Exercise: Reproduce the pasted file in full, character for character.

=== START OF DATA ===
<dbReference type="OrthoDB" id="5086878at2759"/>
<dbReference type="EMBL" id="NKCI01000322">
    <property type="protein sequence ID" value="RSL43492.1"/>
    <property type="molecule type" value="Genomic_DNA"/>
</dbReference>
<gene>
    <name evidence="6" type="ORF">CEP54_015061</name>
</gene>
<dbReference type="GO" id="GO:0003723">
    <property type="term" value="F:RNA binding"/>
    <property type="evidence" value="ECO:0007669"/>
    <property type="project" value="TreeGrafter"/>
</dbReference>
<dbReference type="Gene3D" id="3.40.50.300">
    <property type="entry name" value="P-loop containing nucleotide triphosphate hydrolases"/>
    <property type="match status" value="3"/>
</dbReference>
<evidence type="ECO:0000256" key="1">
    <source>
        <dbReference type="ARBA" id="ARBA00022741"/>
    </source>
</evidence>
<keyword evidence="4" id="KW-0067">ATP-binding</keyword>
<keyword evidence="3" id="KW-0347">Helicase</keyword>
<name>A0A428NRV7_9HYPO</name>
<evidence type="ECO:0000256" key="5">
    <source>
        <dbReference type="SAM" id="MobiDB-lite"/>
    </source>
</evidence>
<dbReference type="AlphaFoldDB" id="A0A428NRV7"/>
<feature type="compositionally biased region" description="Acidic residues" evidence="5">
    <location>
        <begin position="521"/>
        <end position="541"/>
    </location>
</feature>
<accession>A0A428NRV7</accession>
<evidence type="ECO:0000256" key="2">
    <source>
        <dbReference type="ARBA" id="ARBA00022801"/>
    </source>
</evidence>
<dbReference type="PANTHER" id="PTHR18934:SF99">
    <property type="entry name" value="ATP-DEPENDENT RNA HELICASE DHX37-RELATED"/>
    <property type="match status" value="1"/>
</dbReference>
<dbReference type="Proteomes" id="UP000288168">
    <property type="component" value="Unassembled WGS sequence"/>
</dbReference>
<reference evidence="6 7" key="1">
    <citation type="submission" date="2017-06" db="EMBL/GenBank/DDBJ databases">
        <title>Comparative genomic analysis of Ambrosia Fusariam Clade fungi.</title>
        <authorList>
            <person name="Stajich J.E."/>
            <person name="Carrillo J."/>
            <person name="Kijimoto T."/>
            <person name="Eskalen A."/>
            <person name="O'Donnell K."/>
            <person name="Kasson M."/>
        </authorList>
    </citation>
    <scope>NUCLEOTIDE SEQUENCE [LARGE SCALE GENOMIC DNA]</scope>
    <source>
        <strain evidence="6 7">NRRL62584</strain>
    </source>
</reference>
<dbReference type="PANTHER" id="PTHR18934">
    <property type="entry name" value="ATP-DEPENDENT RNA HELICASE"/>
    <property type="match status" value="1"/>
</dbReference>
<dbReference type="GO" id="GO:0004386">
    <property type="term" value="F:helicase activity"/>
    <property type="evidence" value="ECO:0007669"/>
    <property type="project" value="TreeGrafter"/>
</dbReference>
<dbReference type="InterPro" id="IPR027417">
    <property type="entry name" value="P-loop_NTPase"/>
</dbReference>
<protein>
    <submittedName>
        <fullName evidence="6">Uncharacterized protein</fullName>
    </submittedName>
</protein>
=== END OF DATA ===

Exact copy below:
<dbReference type="OrthoDB" id="5086878at2759"/>
<dbReference type="EMBL" id="NKCI01000322">
    <property type="protein sequence ID" value="RSL43492.1"/>
    <property type="molecule type" value="Genomic_DNA"/>
</dbReference>
<gene>
    <name evidence="6" type="ORF">CEP54_015061</name>
</gene>
<dbReference type="GO" id="GO:0003723">
    <property type="term" value="F:RNA binding"/>
    <property type="evidence" value="ECO:0007669"/>
    <property type="project" value="TreeGrafter"/>
</dbReference>
<dbReference type="Gene3D" id="3.40.50.300">
    <property type="entry name" value="P-loop containing nucleotide triphosphate hydrolases"/>
    <property type="match status" value="3"/>
</dbReference>
<evidence type="ECO:0000256" key="1">
    <source>
        <dbReference type="ARBA" id="ARBA00022741"/>
    </source>
</evidence>
<keyword evidence="4" id="KW-0067">ATP-binding</keyword>
<keyword evidence="3" id="KW-0347">Helicase</keyword>
<name>A0A428NRV7_9HYPO</name>
<evidence type="ECO:0000256" key="5">
    <source>
        <dbReference type="SAM" id="MobiDB-lite"/>
    </source>
</evidence>
<dbReference type="AlphaFoldDB" id="A0A428NRV7"/>
<feature type="compositionally biased region" description="Acidic residues" evidence="5">
    <location>
        <begin position="521"/>
        <end position="541"/>
    </location>
</feature>
<accession>A0A428NRV7</accession>
<evidence type="ECO:0000256" key="2">
    <source>
        <dbReference type="ARBA" id="ARBA00022801"/>
    </source>
</evidence>
<dbReference type="PANTHER" id="PTHR18934:SF99">
    <property type="entry name" value="ATP-DEPENDENT RNA HELICASE DHX37-RELATED"/>
    <property type="match status" value="1"/>
</dbReference>
<dbReference type="Proteomes" id="UP000288168">
    <property type="component" value="Unassembled WGS sequence"/>
</dbReference>
<reference evidence="6 7" key="1">
    <citation type="submission" date="2017-06" db="EMBL/GenBank/DDBJ databases">
        <title>Comparative genomic analysis of Ambrosia Fusariam Clade fungi.</title>
        <authorList>
            <person name="Stajich J.E."/>
            <person name="Carrillo J."/>
            <person name="Kijimoto T."/>
            <person name="Eskalen A."/>
            <person name="O'Donnell K."/>
            <person name="Kasson M."/>
        </authorList>
    </citation>
    <scope>NUCLEOTIDE SEQUENCE [LARGE SCALE GENOMIC DNA]</scope>
    <source>
        <strain evidence="6 7">NRRL62584</strain>
    </source>
</reference>
<dbReference type="PANTHER" id="PTHR18934">
    <property type="entry name" value="ATP-DEPENDENT RNA HELICASE"/>
    <property type="match status" value="1"/>
</dbReference>
<dbReference type="GO" id="GO:0004386">
    <property type="term" value="F:helicase activity"/>
    <property type="evidence" value="ECO:0007669"/>
    <property type="project" value="TreeGrafter"/>
</dbReference>
<dbReference type="InterPro" id="IPR027417">
    <property type="entry name" value="P-loop_NTPase"/>
</dbReference>
<protein>
    <submittedName>
        <fullName evidence="6">Uncharacterized protein</fullName>
    </submittedName>
</protein>